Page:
Fancy A Spring Break In Tunisia?

Post-revolutionary tourism in Tunisia? Deserted beaches and empty restaurants amid the debris of the uprising, as resorts try to convince tourists the country is safe.

Tunisian beach (Henning Leweke)

HAMMAMET - "It's wonderful, absolutely wonderful," says 61-year-old Bruno Perrin. He still cannot believe his luck. He originally signed up for a special "economic crisis' budget deal to relax by the water. Instead he's enjoying "post-revolutionary tourism" on the beaches of Hammamet. Sitting at the Sultan Hotel's empty bar, this hardcore fan of Tunisia doesn't regret ignoring French embassy advisories to "postpone all non-urgent travel."

After checking out the cartoons lampooning deposed president Ben Ali in La Presse, the ex-regime's mouthpiece-turned-independent newspaper, Perrin sets off on an unusual sightseeing tour: a poke around the villa of the former dictator's brother-in-law Belhassen Trabelsi, or what's left of it. He snaps away with his digital camera, capturing graffiti-covered walls, bare electric wires ripped out of crystal chandeliers, broken windows. Seeing the pictures, an employee back at the Sultan Hotel rejoices. "These people got what they deserved! Belhassen was a thief. He took big chunks of the shore. I think we should turn his house into a museum."

Getting tourists' trust back

The hotel's immaculately dressed vice-president, Mehdi Allani, shares his employee's reaction. "The Trabelsi mafia was so strong you couldn't get around them. If you were a successful businessman, they would take part of your earnings. If you refused, your taxes were adjusted. In order to import certain types of alcohol or even Parmesan, you had to go through one of the clan's members. It was exhausting. It killed business initiative," says the successful 30-year-old, who takes pride in never having hung Ben Ali's portrait in the hotel lobby. Now that the president's gone, Allani is brimming with tourism business ambitions. "Before, tourists came to lie on the beach and rarely made it out of the resorts. In the future, I hope we'll be able to highlight our archeological sites, create new cultural activities, open new restaurants," he says, adding the now-famous slogan of the new Tunisian Central Bank governor Mustafa Kamel Nabl: "Democracy is a good investment."

But for now, Allani faces a greater challenge: that of regaining the tourists' trust and filling his hotel rooms. Right now, he only has 25 guests. "The day after Ben Ali's departure, on January 14, 80 percent of reservations made for April, May and June were cancelled," he says. It will be hard to convince tourists back until two major conditions are met: security and efficient transportation. Even though the renewed tensions haven't reached as far as Hammamet, a sort of safe haven just an hour away from Tunis, security on the roads is not guaranteed.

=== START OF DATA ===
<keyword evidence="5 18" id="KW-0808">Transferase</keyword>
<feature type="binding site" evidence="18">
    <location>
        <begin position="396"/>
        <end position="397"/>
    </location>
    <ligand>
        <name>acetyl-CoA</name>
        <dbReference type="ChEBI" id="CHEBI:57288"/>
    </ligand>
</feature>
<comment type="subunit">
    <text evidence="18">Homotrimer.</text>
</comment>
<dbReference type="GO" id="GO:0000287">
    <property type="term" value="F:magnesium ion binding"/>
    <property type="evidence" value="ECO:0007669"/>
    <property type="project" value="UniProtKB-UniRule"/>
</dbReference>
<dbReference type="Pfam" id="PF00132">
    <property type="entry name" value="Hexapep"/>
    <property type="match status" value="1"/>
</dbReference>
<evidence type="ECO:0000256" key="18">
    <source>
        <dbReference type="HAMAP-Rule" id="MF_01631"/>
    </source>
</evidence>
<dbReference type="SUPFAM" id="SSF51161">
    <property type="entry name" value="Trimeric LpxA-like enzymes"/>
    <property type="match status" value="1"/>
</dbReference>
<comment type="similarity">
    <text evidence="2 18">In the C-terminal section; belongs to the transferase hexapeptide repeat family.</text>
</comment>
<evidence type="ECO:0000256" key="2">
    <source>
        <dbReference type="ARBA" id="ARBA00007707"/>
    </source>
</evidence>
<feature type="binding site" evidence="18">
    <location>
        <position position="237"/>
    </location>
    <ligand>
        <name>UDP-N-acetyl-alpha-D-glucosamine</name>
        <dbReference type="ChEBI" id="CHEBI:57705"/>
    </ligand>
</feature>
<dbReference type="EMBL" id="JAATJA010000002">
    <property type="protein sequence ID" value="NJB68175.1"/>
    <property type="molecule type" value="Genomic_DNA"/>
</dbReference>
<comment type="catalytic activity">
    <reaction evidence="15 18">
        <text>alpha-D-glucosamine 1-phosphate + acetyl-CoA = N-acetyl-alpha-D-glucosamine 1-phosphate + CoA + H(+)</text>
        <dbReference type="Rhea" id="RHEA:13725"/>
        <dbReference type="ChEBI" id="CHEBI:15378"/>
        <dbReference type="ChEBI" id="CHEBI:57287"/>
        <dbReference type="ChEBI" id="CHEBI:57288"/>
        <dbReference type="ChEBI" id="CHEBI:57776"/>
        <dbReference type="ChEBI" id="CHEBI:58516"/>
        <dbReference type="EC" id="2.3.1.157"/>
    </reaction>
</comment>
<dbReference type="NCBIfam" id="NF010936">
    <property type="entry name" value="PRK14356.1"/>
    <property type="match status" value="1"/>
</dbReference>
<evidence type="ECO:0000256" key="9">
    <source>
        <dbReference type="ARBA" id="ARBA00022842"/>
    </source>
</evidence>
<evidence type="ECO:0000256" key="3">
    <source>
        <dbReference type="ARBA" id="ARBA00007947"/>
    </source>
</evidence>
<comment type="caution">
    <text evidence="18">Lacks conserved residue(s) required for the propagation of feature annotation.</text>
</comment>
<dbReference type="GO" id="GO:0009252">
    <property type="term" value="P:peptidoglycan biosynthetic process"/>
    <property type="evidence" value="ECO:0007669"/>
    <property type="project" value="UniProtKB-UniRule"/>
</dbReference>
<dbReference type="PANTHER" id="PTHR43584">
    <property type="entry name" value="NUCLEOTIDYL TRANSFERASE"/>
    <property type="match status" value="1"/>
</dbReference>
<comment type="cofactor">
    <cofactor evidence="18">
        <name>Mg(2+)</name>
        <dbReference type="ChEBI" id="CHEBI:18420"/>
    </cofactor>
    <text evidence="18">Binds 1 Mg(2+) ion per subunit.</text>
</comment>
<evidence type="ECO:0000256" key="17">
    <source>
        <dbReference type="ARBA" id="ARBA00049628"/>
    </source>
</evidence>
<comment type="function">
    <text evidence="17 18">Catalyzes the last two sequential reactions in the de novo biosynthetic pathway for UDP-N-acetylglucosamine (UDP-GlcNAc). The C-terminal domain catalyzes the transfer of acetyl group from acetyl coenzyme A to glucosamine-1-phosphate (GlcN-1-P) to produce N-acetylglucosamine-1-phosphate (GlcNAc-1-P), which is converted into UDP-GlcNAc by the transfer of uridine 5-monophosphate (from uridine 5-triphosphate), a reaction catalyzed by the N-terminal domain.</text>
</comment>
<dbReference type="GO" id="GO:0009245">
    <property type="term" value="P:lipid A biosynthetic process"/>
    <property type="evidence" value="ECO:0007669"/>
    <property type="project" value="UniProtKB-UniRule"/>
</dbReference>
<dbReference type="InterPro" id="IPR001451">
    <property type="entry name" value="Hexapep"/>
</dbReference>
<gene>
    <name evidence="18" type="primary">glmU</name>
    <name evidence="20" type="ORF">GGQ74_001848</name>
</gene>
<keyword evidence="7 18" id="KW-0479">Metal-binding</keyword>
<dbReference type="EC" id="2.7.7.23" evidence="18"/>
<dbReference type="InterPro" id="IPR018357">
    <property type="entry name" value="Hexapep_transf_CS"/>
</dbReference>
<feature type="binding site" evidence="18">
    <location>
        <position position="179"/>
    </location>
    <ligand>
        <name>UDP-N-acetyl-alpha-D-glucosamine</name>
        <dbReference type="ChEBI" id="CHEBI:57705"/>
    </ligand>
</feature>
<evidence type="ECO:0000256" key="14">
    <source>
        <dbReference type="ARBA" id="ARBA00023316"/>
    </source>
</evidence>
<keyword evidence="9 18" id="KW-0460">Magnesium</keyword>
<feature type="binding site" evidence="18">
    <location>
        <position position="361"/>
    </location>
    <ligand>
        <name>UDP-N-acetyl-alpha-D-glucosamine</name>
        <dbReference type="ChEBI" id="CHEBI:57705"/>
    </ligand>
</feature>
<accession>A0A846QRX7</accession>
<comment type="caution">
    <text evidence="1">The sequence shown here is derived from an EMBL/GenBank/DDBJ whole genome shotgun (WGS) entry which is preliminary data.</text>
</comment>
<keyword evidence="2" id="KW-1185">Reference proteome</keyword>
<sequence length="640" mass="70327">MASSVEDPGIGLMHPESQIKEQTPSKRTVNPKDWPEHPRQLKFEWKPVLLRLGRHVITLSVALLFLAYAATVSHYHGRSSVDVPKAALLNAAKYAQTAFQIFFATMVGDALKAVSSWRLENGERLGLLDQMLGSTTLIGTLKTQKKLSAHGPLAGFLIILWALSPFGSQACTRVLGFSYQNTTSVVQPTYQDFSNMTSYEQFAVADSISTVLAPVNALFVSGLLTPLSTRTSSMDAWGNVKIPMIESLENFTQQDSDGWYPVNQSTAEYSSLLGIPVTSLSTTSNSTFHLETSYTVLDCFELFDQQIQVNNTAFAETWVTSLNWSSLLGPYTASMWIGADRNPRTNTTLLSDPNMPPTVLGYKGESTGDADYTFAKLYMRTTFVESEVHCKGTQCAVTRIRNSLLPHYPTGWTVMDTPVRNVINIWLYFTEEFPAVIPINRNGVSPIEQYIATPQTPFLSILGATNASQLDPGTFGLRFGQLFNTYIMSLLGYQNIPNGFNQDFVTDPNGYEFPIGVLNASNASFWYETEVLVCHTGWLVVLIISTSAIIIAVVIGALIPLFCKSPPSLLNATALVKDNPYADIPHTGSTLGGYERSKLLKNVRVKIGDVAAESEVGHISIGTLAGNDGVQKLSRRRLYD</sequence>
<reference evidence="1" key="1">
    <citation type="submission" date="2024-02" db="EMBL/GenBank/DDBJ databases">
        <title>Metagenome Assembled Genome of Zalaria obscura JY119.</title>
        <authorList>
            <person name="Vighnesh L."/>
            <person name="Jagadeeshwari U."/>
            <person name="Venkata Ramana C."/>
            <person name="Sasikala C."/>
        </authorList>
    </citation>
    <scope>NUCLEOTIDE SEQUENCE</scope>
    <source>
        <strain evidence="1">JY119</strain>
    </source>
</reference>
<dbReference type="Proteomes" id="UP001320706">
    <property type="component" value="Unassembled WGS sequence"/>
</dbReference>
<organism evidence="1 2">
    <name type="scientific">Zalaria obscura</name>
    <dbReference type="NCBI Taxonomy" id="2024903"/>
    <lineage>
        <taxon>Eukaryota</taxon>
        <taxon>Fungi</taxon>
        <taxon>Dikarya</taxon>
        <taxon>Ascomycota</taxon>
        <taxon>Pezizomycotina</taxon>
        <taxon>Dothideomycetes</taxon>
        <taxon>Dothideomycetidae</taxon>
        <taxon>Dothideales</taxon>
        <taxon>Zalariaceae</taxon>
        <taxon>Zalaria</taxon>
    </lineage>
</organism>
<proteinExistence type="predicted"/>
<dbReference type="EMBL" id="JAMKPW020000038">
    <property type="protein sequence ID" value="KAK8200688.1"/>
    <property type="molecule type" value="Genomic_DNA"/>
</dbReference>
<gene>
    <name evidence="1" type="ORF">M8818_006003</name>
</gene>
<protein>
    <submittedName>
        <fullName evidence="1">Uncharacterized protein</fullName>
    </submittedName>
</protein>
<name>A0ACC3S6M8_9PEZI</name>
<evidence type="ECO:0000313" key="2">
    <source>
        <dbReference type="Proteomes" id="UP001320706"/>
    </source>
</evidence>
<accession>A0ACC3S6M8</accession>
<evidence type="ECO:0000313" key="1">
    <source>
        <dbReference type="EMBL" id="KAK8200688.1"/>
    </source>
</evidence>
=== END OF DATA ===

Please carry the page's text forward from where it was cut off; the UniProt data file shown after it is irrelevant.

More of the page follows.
Lifting the state of emergency

Even the Interior Minister Farhat Rajhi admits that thousands of prisoners, who fled their cells during the uprising, are still running free. Airlines are still working on day-to-day schedules. Last Monday, an Air France pilot made a U-turn, just as he was about to land in Tunis, citing "protests' on the ground as the reason.

The new Tourism Minister, Mehdi Houas tries to be reassuring. In the face of a 40 percent drop in last month's numbers compared to January 2010, he insists on the need to "reassure tour operators on security in the country and engage in a strong marketing campaign." To this end, the interim government this week plans to lift the state of emergency and ease the midnight curfew. A delegation of French airline and tour-operator companies is also due in Tunis.

The CEO of France's second biggest tour operator Fram, Antoine Cachin, has already paid a visit and says he is "completely ready to support the revival of Tunisian tourism." A revival that is crucial for the country's economy: tourism covers 60 percent of the trade balance deficit and represents 6.5 percent of GDP. In a population of 10 million people, it also accounts for 350,000 jobs. "Things are very, very slow right now," says Hassib Abbes, the manager of popular Hammamet restaurant La Terrasse. "My 32 employees are worried. If we miss the spring season, it will hurt us a lot."

Read the original article in French

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Iran-Saudi Arabia Rivalry May Be Set To Ease, Or Get Much Worse

The Saudis may be awaiting the outcome of Iran's nuclear talks with the West, to see whether Tehran will moderate its regional policies, or lash out like never before.

Military parade in Tehran, Iran, on Oct. 3


LONDON — The Iranian Foreign Ministry spokesman Saeed Khatibzadeh said earlier this month that Iranian and Saudi negotiators had so far had four rounds of "continuous" talks, though both sides had agreed to keep them private. The talks are to ease fraught relations between Iran's radical Shia regime and the Saudi kingdom, a key Western ally in the Middle East.